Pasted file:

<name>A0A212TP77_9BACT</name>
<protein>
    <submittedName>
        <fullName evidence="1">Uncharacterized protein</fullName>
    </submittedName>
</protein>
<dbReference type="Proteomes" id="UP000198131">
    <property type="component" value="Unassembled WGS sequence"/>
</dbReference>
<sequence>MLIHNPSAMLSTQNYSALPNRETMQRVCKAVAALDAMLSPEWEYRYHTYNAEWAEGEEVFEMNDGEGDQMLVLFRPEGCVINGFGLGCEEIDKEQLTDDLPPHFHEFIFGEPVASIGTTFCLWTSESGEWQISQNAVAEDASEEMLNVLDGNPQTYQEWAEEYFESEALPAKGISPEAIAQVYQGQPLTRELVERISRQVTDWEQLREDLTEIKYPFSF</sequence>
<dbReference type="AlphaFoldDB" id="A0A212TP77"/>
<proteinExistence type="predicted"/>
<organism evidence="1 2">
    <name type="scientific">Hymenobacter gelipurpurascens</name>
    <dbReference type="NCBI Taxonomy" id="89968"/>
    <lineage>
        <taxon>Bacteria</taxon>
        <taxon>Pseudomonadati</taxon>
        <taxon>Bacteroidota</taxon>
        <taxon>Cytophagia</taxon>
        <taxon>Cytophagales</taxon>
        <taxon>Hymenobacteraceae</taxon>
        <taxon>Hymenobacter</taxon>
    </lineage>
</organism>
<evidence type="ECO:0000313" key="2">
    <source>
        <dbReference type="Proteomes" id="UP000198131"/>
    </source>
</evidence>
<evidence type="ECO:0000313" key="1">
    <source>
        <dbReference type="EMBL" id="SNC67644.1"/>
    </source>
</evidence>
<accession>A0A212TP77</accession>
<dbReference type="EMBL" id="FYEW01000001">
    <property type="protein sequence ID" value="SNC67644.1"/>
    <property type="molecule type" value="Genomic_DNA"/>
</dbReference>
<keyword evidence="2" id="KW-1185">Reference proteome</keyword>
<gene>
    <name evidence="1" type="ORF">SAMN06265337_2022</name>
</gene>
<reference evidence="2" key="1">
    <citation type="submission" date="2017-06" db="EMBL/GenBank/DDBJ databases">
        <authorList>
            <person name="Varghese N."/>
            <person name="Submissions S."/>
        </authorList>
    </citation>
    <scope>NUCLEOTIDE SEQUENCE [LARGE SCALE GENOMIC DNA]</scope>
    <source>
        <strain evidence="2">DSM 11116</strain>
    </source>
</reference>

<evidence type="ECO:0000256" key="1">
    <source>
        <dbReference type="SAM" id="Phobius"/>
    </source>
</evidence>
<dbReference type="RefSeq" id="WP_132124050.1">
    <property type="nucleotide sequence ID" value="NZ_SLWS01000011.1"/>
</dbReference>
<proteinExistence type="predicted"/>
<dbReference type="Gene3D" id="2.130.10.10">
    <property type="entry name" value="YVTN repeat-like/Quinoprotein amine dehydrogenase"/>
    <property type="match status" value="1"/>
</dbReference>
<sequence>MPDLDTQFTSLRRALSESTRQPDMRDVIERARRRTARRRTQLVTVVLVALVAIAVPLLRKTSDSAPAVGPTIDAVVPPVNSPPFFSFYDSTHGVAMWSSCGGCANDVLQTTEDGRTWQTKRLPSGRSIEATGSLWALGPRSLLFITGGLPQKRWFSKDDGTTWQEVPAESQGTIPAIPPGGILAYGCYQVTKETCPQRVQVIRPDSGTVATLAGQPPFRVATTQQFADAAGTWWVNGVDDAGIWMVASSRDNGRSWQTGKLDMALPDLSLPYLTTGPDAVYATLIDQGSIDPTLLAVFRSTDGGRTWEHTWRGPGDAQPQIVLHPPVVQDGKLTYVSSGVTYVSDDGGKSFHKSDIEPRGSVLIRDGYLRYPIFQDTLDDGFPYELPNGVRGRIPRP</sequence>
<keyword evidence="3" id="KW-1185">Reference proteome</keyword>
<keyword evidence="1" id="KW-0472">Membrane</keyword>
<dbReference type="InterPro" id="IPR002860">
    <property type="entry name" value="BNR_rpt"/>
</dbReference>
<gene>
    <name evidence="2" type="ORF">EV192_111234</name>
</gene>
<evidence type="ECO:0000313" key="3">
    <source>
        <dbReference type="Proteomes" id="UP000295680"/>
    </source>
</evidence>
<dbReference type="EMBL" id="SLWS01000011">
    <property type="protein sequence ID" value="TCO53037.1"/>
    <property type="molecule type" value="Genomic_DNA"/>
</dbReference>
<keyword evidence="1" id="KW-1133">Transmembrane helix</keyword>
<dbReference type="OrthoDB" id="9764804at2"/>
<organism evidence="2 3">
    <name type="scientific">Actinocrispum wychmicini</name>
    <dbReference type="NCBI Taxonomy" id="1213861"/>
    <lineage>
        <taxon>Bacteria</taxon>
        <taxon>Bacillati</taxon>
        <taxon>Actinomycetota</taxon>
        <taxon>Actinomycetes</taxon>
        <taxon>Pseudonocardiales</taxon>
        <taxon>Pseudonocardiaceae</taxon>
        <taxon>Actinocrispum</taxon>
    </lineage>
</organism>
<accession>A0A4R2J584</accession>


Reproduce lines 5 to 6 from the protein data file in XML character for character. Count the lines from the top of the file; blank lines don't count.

    </submittedName>
</protein>